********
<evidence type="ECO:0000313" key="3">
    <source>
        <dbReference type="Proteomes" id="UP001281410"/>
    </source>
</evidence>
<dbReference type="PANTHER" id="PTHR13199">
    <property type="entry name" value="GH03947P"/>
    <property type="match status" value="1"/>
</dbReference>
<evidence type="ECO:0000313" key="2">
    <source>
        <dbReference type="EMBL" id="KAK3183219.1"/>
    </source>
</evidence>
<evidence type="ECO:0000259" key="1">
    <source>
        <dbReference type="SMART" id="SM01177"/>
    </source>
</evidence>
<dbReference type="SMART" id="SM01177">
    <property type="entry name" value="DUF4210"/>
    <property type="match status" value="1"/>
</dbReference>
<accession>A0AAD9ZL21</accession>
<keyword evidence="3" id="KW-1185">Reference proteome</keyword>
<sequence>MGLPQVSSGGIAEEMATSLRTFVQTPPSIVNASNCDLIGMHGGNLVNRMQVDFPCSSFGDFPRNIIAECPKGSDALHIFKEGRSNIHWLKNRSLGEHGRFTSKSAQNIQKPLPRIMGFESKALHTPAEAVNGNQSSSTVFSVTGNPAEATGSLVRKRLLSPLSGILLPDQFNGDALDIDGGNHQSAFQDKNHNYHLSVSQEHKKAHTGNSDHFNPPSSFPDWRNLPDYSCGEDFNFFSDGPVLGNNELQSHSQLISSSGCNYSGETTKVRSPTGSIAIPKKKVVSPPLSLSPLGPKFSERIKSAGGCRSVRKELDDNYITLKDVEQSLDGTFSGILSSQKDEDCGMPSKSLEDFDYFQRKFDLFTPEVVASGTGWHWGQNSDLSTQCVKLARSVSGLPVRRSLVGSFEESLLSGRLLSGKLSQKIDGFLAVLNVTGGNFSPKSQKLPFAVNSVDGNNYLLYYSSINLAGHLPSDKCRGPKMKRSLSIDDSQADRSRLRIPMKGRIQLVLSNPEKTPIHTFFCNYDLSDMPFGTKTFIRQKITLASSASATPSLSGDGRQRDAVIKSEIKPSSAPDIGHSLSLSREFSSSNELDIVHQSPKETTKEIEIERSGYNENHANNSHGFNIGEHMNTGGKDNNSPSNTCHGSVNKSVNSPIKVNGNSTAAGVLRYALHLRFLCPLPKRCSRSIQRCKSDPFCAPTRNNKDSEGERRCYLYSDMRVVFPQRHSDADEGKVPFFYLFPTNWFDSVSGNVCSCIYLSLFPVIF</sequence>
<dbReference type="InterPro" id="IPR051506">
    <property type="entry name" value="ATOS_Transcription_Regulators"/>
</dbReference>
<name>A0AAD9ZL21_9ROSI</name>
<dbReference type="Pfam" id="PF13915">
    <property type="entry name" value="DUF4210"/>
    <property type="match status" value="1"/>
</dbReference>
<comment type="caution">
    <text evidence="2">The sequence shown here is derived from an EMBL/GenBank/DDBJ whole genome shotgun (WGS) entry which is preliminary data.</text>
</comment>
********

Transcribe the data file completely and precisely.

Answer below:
<evidence type="ECO:0000313" key="3">
    <source>
        <dbReference type="Proteomes" id="UP001281410"/>
    </source>
</evidence>
<dbReference type="PANTHER" id="PTHR13199">
    <property type="entry name" value="GH03947P"/>
    <property type="match status" value="1"/>
</dbReference>
<evidence type="ECO:0000313" key="2">
    <source>
        <dbReference type="EMBL" id="KAK3183219.1"/>
    </source>
</evidence>
<evidence type="ECO:0000259" key="1">
    <source>
        <dbReference type="SMART" id="SM01177"/>
    </source>
</evidence>
<dbReference type="SMART" id="SM01177">
    <property type="entry name" value="DUF4210"/>
    <property type="match status" value="1"/>
</dbReference>
<accession>A0AAD9ZL21</accession>
<keyword evidence="3" id="KW-1185">Reference proteome</keyword>
<sequence>MGLPQVSSGGIAEEMATSLRTFVQTPPSIVNASNCDLIGMHGGNLVNRMQVDFPCSSFGDFPRNIIAECPKGSDALHIFKEGRSNIHWLKNRSLGEHGRFTSKSAQNIQKPLPRIMGFESKALHTPAEAVNGNQSSSTVFSVTGNPAEATGSLVRKRLLSPLSGILLPDQFNGDALDIDGGNHQSAFQDKNHNYHLSVSQEHKKAHTGNSDHFNPPSSFPDWRNLPDYSCGEDFNFFSDGPVLGNNELQSHSQLISSSGCNYSGETTKVRSPTGSIAIPKKKVVSPPLSLSPLGPKFSERIKSAGGCRSVRKELDDNYITLKDVEQSLDGTFSGILSSQKDEDCGMPSKSLEDFDYFQRKFDLFTPEVVASGTGWHWGQNSDLSTQCVKLARSVSGLPVRRSLVGSFEESLLSGRLLSGKLSQKIDGFLAVLNVTGGNFSPKSQKLPFAVNSVDGNNYLLYYSSINLAGHLPSDKCRGPKMKRSLSIDDSQADRSRLRIPMKGRIQLVLSNPEKTPIHTFFCNYDLSDMPFGTKTFIRQKITLASSASATPSLSGDGRQRDAVIKSEIKPSSAPDIGHSLSLSREFSSSNELDIVHQSPKETTKEIEIERSGYNENHANNSHGFNIGEHMNTGGKDNNSPSNTCHGSVNKSVNSPIKVNGNSTAAGVLRYALHLRFLCPLPKRCSRSIQRCKSDPFCAPTRNNKDSEGERRCYLYSDMRVVFPQRHSDADEGKVPFFYLFPTNWFDSVSGNVCSCIYLSLFPVIF</sequence>
<dbReference type="InterPro" id="IPR051506">
    <property type="entry name" value="ATOS_Transcription_Regulators"/>
</dbReference>
<name>A0AAD9ZL21_9ROSI</name>
<dbReference type="Pfam" id="PF13915">
    <property type="entry name" value="DUF4210"/>
    <property type="match status" value="1"/>
</dbReference>
<comment type="caution">
    <text evidence="2">The sequence shown here is derived from an EMBL/GenBank/DDBJ whole genome shotgun (WGS) entry which is preliminary data.</text>
</comment>